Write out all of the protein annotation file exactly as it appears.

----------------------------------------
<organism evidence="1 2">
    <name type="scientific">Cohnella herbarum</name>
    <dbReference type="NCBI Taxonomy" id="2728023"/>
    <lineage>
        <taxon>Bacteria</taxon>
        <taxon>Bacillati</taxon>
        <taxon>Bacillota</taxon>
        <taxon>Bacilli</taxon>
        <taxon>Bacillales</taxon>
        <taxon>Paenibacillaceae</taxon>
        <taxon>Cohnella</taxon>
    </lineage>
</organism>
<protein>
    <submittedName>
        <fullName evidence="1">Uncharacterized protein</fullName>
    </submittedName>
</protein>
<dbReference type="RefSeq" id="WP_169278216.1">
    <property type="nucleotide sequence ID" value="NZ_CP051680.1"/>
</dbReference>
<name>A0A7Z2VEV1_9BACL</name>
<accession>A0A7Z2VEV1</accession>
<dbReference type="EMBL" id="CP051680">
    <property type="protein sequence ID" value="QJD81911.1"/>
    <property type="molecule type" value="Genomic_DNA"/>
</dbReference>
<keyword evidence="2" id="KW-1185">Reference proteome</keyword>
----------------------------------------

<organism evidence="1 2">
    <name type="scientific">Cohnella herbarum</name>
    <dbReference type="NCBI Taxonomy" id="2728023"/>
    <lineage>
        <taxon>Bacteria</taxon>
        <taxon>Bacillati</taxon>
        <taxon>Bacillota</taxon>
        <taxon>Bacilli</taxon>
        <taxon>Bacillales</taxon>
        <taxon>Paenibacillaceae</taxon>
        <taxon>Cohnella</taxon>
    </lineage>
</organism>
<protein>
    <submittedName>
        <fullName evidence="1">Uncharacterized protein</fullName>
    </submittedName>
</protein>
<dbReference type="RefSeq" id="WP_169278216.1">
    <property type="nucleotide sequence ID" value="NZ_CP051680.1"/>
</dbReference>
<name>A0A7Z2VEV1_9BACL</name>
<accession>A0A7Z2VEV1</accession>
<dbReference type="EMBL" id="CP051680">
    <property type="protein sequence ID" value="QJD81911.1"/>
    <property type="molecule type" value="Genomic_DNA"/>
</dbReference>
<keyword evidence="2" id="KW-1185">Reference proteome</keyword>